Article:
hoped that good faith would be rigidly kept with the continuous-service men of good character who wished to remain in the navy, and that the House would not grudge any extra charge which such a course might entail upon the country. The hon. and gallant Admiral who spoke of the throne of Her Majesty being in danger went entirely on the hypothesis that France and Russia might combine to assail this country. That, it was to be hoped, was but an improbable event; yet if it unfortunately occurred, and we had an inadequate force at home, it was obvious that our shores would be in considerable jeopardy. [Sir C. NAPIER: Hear, hear!] Burke had, in 1786, warned this country of what the French were doing at Cherbourg, and the French had never, since the age of Louis XIV., lost the system of naval and military conscription; nor had they ever lost sight of Napoleon's scheme of invasion. The internal communication of France was now by the railroad system so improved that she had the power of manning very rapidly a powerful and formidable navy, and she possessed great powers of obtaining men. It was all very well to rely on a steam navy, but a navy was no good without men; and he felt that it was true wisdom and economy to keep our navy well manned, for which reason he strongly recommended that good faith be kept with our "continuous-service" men.


said, he had not heard from the Secretary of the Admiralty any answer to the reasons put forward by his hon. and gallant Friend (Sir C. Napier) for the appointment of a Committee. He should support his hon. and gallant Friend because he believed that the present management of our navy required an inquiry. Even if the system were unsusceptible of improvement, an inquiry could do no possible harm. Great expense was incurred in our dockyards by the continual alterations of ships; nor could they lose sight of the various contradictory orders issued by the Admiralty; nor of the fact that no change had been made in the constitution of the Admiralty; and yet when we were suddenly involved in a great war with Russia, everyone must feel that there was something radically wrong in that department. A great change had been made in the administration of the army. He thought a great change could and ought to be made in the administration of the navy. He admitted there were some able men at the Admiralty; but what was the use of that, unless the opinions of those men had their due weight? Believing that an alteration ought to be made in the constitution of the Board, he would vote for the Motion of his hon. and gallant Friend.


said, he wished to say a few words in reference to some remarks of the hon. Member for Ripon (Mr. Warre), with respect to the continuous-service men. He begged to say that no order had been given for the discharge of continuous-service men, and no men of that class who were men of good character had been discharged, except upon their own request. Some men of bad character or physically unfit for further service had been discharged, but even including all such men the number discharged did not exceed 100. An order, however, had been sent down to the ports that all seamen, whether entered for continuous service or not, who wished to leave the service should be permitted to do so. That he could not admit to be anything like a breach of faith. Taunts had been thrown out of contradictory orders being issued upon this subject, but he could state positively that no contradictory orders had been issued. He should not imitate the hon. and gallant Admiral in going back to the constitution of the naval administration in the time of Edward the Sixth, nor did he think this the proper occasion to enter upon the subject of manning the navy, which he regarded as entirely distinct from the question as to the composition of the Board of Admiralty which the hon. and gallant Member for Southwark had raised. The hon. and gallant Member for Sandwich (Lord C. Paget) had given a very just explanation of the memorandum of Sir G. Cockburn which had been so much referred to. That gallant Officer had not agreed very well with all his colleagues at the Board of Admiralty, and it was evident from the tone of the memorandum that it was written under feelings of some irritation. The proposition that there should be a naval Commander in Chief, with a civil officer below him, was simply a repetition of the old arrangement for the army of a Commander in Chief and the Secretary at War, which had been lately abolished as inconvenient. The hon. and gallant Admiral's proposition had been shown by the Secretary to the Admiralty to be little more than a nominal change from the present system, and it mattered little whether the head of the navy was called First Lord or Commander in Chief, as the civilian First Lord was advised in all naval matters by the senior naval Lord. He did not mean to contend that naval men were or ought to be incapacitated from presiding over the Admiralty, but he said it was not necessary that the First Lord should be a naval man. Indeed, even in command of a fleet or of an army, how much there was which was not of a naval or a military character. The truth was, a great portion of the business transacted at the Board of Admiralty required little or no naval knowledge—such as the purchase of timber-stores, victuals, building materials—all of which matters, it was evident, needed no naval knowledge. Take the late campaign in the Crimea. Why, the chief failures were in such matters as required no military knowledge—such as the supply of stores and provisions, the construction of roads, and the medical department. If this was so in the field, how much more was it the case in the administration of the department at home? The hon. and gallant Officer proposed that the principal Officers should be rendered independent of the Admiralty; but he (Sir C. Wood) believed that the present system was much the best. At present the principal Officers had their separate departments, and in matters of detail acted for themselves. If any matter of great importance arose they referred to the Lord superintending their department, and if the matter was of still greater importance it came before the whole Board. It was quite impossible that the whole Board could attend to every matter of detail, neither was it desirable. When any matter of great importance had been brought before the whole Board and had been decided upon, its execution was always left to the Lord in whose department it was. The hon. and gallant Officer proposed to create officers, with the title of Vice-Admiral and Rear-Admiral of Great Britain, to give orders about stores and such matters; but that was done now by junior Lords of the Admiralty, and the public services would not be promoted by any mere change of title. The proposed change would be purely nominal, except that it would deprive those officers of the opportunity they now enjoyed of consulting their colleagues whenever any matter of difficulty arose. Then, again, with respect to the proposed changes in the mode of governing the dockyards, apart from the Admiralty, he was not disposed to regard it with favour, believing that the present system of visitation tended to the public advantage by keeping the Board of Admiralty acquainted with what was going on, and rendering it necessary for the dockyard authorities to be prepared to meet those periodical inspections. For himself, he must say, he thought the best form of government for the navy was a board of naval officers, presided over by a chief, whether a civilian or a naval officer did not matter much so long as he possessed a competent knowledge of public business; and such a board, he believed, was preferable to the scheme of the hon. and gallant Admiral, from which, in fact, it differed little save in name.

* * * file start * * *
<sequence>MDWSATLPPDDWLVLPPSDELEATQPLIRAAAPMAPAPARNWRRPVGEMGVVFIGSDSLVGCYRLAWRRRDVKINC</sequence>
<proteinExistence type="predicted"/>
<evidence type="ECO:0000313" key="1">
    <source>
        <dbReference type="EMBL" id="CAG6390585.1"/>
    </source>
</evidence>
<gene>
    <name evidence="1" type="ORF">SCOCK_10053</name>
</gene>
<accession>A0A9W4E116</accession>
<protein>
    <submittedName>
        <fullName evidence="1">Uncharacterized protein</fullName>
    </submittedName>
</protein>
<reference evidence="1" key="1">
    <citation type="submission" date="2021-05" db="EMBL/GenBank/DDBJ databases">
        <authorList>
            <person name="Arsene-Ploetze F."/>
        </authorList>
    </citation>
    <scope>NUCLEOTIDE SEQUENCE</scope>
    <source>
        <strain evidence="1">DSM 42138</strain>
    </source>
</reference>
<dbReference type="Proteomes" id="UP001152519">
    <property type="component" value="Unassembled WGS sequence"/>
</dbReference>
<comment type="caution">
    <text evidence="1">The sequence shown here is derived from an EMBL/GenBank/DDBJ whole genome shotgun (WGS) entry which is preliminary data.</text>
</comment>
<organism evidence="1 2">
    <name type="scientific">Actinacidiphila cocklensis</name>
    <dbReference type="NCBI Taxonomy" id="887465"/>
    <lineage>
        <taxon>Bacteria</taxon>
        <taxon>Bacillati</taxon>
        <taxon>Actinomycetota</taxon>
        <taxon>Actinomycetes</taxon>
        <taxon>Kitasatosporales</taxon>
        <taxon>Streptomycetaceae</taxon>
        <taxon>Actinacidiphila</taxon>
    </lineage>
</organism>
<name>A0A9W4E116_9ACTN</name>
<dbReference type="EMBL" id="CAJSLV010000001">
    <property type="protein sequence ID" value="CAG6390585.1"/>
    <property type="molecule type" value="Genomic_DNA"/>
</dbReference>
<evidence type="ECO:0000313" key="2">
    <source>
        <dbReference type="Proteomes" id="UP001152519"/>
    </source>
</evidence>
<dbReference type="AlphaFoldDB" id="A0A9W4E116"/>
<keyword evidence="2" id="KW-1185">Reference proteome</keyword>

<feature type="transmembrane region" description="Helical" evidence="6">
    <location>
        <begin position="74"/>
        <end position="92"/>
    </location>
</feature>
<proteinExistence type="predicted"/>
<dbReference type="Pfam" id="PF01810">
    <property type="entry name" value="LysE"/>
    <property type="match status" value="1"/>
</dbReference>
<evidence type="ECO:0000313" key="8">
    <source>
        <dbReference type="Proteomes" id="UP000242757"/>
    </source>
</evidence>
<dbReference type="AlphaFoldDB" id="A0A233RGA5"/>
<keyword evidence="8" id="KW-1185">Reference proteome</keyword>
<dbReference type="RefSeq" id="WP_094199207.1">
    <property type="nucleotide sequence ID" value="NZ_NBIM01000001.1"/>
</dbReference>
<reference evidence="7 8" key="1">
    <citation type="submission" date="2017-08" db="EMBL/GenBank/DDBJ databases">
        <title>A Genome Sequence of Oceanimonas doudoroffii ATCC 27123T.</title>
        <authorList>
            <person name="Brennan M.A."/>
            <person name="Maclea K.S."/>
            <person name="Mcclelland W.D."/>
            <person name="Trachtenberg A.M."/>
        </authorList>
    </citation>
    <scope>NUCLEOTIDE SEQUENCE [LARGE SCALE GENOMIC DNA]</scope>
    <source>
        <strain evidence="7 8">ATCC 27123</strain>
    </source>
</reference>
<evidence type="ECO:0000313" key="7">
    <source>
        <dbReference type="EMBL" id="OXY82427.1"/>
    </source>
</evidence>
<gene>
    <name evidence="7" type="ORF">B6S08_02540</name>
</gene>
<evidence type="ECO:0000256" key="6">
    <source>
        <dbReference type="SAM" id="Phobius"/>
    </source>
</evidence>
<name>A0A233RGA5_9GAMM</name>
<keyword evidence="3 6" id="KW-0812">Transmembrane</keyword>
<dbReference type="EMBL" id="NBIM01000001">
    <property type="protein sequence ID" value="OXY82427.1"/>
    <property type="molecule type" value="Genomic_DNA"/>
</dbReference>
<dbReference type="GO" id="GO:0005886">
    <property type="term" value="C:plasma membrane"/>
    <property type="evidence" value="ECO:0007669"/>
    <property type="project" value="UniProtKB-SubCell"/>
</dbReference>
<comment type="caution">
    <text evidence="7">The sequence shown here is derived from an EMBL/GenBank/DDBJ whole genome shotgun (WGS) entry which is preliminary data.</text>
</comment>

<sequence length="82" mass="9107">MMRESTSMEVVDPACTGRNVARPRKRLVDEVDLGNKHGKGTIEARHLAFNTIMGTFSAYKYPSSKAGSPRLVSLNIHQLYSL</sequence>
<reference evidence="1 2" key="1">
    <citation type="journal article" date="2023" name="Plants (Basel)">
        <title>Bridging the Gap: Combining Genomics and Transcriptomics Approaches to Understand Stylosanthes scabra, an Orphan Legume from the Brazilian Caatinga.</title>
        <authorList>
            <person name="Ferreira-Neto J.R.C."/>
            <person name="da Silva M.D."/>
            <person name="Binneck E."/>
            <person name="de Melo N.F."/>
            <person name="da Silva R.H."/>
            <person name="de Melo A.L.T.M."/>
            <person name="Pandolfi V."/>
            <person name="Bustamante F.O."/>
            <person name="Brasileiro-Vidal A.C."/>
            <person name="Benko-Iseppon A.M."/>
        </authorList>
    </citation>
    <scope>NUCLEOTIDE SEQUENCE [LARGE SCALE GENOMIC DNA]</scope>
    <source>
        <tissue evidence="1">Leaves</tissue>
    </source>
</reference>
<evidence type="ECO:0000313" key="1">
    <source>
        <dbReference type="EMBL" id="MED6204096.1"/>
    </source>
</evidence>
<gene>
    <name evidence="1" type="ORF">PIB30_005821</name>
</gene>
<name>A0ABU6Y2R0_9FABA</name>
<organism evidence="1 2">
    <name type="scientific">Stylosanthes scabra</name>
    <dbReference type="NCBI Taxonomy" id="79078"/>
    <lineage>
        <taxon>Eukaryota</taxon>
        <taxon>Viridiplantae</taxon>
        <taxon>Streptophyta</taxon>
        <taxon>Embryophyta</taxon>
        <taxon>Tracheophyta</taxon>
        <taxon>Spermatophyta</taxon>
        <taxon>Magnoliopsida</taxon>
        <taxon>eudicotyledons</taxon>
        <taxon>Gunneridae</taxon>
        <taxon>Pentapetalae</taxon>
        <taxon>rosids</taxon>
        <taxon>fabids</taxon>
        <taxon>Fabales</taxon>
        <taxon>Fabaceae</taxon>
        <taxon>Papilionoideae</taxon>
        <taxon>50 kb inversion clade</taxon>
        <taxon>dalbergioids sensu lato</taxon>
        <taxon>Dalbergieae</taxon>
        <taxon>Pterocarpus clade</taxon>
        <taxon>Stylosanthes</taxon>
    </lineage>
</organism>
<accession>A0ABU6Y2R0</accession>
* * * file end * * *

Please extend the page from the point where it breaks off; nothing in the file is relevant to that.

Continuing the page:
, in reply, said, the Secretary to the Admiralty had taunted him for not alluding to his advocacy of the sale of commissions in the navy, but that had nothing to do with the present question. He had also taunted him with having offered to serve on the Board of Admiralty under Lord J. Russell's Government; but the fact was that he had written to him for his services generally, and it did not follow that because the noble Lord had written to him to say that he could find him a more fitting place than a Lordship in the Admiralty, he had applied for such a post. The hon. Secretary to the Admiralty had not acted wisely in taking advantage of his (Sir C. Napier's) observation that the Queen's Throne would be in danger if a particular combination took place. He had simply made use of that expression to show to the country the inefficient state of our preparations. He was very much obliged to the hon. Gentleman for reading an article from a Russian paper, because it showed that the enemy gave him a great deal more credit than the people who governed him. The hon. Gentleman said he was the last man who ought to complain of use being made of a private letter. Sir Maurice Berkeley made use of his private letters, but, as Sir Maurice was not present, he avoided saying a single syllable on the subject. The hon. Gentleman had referred to it, and he therefore felt bound to say that, after the manner in which he had been traduced, he thought he had done perfectly right in taking every possible step to show the manner in which he had been treated. Lord St. Vincent, in a letter to the Admiralty, used the expression that he had long been acquainted with the dulness of the Lords, and he thought a similar letter might have been written by him to the present Board. He had very little more to say in favour of his Motion. The change he proposed was very trifling. He only wanted the Lords of the Admiralty to attend and do their duty. What was the use of them if they were never present at their posts? They ought to see with their own eyes instead of trusting everything to their subordinates. No man could read through all the documents which the Secretary of the Admiralty had to sign, and he had heard that Mr. Phinn resigned the appointment because all the business was left to him to do by the hon. Gentleman opposite. Motion made, and Question put, "That a Select Committee be appointed to inquire into the constitution of the Board of Admiralty, with the view of rendering it more efficient, and better adapted to the various duties it has to perform.

The House divided:—Ayes 35; Noes 152: Majority 117.